Lin. 1741. Pepper mushroom; also called pepper agaric. The stalk is about two inches high. The hat is convex when young: as it expands, it becomes nearly flat; its colour is a dirty while, with a mixture of grey; it contains a milky juice. The disk is constantly bent inwards: when the fungus is decaying, the hat becomes in its centre, and is sometimes seen funnel-shaped. The lamellae are close, numerous, and of a pale flesh colour.

It is very common in woods, near the roots of trees. When freely taken, fatal consequences are said by several writers to have resulted. When this vegetable has lost its acrid juice by drying, its caustic quality still remains. In distillation it gives out ammonia.

In case of injury from any of the mushroom tribe, see Amanita. See also Wilmer's Observations on Poisonous Vegetables.

-------------quercus, agaric of the oak, called fungus igniurius. Boletus igniarius, Lin. 1645. Female agaric, and, from its readiness to catch fire, touchwood.

It grows in the form of a horse's hoof; externally it is of a dusky ash-colour, and internally of a dusky red; it is soft and tough. The best is said to grow on the larger branches of oak trees; but that which is found on other trees is often as good.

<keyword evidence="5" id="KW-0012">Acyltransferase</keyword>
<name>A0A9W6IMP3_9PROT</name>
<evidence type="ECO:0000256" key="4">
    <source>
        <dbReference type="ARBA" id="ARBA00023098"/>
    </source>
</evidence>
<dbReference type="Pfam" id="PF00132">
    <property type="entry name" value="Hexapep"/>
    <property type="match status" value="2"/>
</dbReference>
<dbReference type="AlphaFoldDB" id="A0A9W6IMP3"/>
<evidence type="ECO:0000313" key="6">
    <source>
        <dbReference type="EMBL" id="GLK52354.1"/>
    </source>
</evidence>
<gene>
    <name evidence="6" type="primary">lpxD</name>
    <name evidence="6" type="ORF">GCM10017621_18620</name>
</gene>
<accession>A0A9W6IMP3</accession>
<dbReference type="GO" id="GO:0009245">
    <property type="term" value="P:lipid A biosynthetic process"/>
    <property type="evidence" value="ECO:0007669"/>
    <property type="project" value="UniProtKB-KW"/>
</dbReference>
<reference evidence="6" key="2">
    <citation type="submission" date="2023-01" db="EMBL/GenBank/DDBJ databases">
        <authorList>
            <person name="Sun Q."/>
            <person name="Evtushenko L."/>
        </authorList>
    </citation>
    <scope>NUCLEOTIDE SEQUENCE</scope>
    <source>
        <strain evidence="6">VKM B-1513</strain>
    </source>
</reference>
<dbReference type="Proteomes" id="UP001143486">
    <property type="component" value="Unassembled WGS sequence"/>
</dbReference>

It consists of four parts, which present themselves successively. 1st. The outward rind, which may be thrown away. 2d. The part immediately under this rind, which is the best of all, and is used to restrain haemorrhages from wounds, and after amputations; it should be beat well with a hammer until it is soft and pliable, then slices of it of a proper size are to be applied upon the open blood vessel, whose discharge it restrains, not from its restringency, but its texture and adhesive quality: on the first application it adheres pretty strongly,but about the end of two days it begins to separate and soon falls off. 3d. A part which adheres to the second, and which is an inferior sort, may be used in less important cases. The 4th, or last part, may be powdered, and then used for the same purposes as the second and third sorts. The best time for taking the fungous substance from the trees is autumn, when the weather is fine, and after great heats.

As a styptic, this fungus does not appear to possess any advantages greater than what may be expected from dry lint, as its success hath not been manifested but when the circulation was so languid that lint would not have failed to have answered as well. This agaric grows on different trees, chiefly on the ash.

See Warner's Cases in Surgery, p. 133, etc. Neale's Observations on the Use of Agaric.

- - - - - mineralis, called lac lunae, lac montium, and medulla lapidum. It is collected in the clefts of the secondary mountains, and, when dry and powdered, is styled fossil farina. It has been employed in some instances as a desiccative; but is little known to the practitioners of this country. It is often mixed with clay, and is sometimes a pure clay. The santa fiora, however, of Sienna, of which bricks that swim in water are formed, contains a much larger proportion of flint and magnesia than of clay.